McLuhan’s influence is clear in the novel itself and in commentary by and about Gibson. In a 1999 article, Derek Foster identified some conceptual “linkages between the fictional musings of Gibson and the nonfictional reflections of . . . McLuhan” (66). As of that writing, Foster says that he “know[s] of no acknowledgment by Gibson that he has even read McLuhan” (70)—but in a subsequent interview with Tatiani Rapatzikou, Gibson confirms this creative debt, citing McLuhan’s influence, especially over his idea of cyberspace, which he describes as a “McLuhanesque post-Orwellian television universe” (quoted in Rapatzikou 2004, 228). For Gibson, cyberspace is not an image of a utopian “open web,” it is a McLuhanesque “global village” of digital disruption and dystopia, of surveillance, securitization, sabotage, and subversion, all organized by corporations, not states, as the major controlling powers. The controversy that erupted in 2013 over the widespread practice of online spying on citizens by many state intelligence agencies, and over the cooperation and complicity of major technology firms and services in this practice, has given new clout to McLuhan’s and Gibson’s dystopian projections of digitally networked and globalized society.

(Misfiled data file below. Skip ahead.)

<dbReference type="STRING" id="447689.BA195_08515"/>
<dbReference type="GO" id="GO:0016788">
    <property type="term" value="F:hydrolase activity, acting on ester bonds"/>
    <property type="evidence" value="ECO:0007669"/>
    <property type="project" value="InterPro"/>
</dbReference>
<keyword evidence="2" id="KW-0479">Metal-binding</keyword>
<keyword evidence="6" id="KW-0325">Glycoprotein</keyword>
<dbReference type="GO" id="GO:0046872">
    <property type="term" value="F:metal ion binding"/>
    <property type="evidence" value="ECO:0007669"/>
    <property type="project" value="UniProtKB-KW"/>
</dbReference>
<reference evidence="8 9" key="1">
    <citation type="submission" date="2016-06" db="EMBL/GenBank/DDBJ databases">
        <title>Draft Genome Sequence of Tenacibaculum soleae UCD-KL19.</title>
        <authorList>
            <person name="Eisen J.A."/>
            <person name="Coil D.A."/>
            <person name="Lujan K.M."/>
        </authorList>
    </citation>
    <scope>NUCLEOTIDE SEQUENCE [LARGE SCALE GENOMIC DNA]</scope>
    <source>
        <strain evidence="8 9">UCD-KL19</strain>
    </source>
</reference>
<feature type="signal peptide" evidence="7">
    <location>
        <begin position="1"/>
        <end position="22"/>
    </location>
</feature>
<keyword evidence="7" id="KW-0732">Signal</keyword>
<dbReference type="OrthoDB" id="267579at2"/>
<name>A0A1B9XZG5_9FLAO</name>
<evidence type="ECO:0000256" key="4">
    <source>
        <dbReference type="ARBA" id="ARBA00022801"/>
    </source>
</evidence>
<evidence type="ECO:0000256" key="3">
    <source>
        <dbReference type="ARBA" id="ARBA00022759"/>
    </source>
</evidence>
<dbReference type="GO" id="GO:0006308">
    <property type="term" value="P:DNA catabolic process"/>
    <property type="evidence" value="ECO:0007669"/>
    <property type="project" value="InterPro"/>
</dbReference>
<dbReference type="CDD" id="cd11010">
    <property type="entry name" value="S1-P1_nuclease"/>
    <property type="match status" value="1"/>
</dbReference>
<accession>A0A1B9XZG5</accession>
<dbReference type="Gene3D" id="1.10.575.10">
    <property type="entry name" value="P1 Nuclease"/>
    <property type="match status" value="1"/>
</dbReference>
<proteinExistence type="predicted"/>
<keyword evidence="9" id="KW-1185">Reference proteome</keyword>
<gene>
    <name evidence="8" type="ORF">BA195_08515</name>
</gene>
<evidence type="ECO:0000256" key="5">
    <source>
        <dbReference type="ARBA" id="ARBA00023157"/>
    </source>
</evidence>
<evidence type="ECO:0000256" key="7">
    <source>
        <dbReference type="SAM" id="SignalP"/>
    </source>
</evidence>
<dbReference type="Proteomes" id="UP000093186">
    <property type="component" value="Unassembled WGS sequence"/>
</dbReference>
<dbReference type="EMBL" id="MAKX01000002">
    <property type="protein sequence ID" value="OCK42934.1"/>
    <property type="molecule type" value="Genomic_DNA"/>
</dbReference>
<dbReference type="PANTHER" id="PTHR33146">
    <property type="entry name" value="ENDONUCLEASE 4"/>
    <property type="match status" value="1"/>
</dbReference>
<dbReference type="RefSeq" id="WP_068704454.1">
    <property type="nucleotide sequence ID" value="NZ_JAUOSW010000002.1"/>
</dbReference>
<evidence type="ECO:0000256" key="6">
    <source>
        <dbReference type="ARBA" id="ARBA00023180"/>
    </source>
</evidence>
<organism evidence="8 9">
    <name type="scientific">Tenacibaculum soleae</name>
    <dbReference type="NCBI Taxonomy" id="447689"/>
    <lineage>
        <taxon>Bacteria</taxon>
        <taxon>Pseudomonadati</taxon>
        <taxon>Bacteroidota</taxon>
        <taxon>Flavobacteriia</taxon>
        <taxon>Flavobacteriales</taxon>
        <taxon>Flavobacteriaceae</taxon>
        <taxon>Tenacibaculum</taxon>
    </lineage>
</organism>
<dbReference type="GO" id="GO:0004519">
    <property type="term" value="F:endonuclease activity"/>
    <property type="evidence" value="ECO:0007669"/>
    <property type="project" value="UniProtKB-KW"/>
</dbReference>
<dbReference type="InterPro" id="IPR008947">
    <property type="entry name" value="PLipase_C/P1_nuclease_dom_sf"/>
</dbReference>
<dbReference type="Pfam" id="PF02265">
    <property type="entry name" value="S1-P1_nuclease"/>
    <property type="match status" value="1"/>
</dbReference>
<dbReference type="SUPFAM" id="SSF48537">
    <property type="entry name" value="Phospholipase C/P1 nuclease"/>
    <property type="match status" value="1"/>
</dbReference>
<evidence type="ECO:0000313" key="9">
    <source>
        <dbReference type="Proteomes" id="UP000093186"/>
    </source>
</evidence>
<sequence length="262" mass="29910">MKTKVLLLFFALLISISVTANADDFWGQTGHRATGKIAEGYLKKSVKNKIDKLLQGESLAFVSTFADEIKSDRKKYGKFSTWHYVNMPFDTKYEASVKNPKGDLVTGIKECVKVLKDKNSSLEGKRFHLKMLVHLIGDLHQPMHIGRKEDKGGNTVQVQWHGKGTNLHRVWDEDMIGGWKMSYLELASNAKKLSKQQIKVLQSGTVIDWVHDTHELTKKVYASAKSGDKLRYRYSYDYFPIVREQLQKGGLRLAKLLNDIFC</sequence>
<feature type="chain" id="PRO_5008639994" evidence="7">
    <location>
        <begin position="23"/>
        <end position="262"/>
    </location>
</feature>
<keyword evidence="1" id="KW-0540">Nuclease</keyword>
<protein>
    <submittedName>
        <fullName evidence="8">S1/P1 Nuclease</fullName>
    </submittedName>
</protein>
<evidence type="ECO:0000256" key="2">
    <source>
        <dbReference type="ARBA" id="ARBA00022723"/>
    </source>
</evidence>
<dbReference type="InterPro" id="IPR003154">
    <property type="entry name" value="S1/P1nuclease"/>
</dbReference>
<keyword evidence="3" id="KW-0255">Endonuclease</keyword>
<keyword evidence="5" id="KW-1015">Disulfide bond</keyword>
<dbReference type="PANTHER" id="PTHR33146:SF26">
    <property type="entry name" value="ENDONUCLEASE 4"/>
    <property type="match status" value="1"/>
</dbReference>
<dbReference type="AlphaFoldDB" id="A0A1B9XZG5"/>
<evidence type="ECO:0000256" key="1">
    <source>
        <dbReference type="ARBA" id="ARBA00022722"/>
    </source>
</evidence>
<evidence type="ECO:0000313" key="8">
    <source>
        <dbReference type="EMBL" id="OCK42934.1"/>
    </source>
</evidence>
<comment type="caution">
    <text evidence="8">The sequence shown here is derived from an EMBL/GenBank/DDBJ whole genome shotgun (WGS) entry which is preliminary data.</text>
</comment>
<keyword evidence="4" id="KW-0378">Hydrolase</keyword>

On close reading, the novel readily demonstrates the influence of McLuhan’s media ecology that Gibson has acknowledged. In one scene in the novel, Case objects to the AI “reading” his mind, to which the AI replies by alluding to the theory of typographic literacy that McLuhan elaborates in The Gutenberg Galaxy: “Minds aren’t read. See, you’ve still got the paradigms print gave you, and you’re barely print-literate” (1984, 170). McLuhan’s model of technological revolutions also informs this scene, and, perhaps more clearly, a scene set in Istanbul, where a niche industry of “letter-writers” who work on “old voiceprinters” suggest to the itinerant protagonist Case that “the written word still enjoyed a certain prestige here. It was a sluggish country” (88).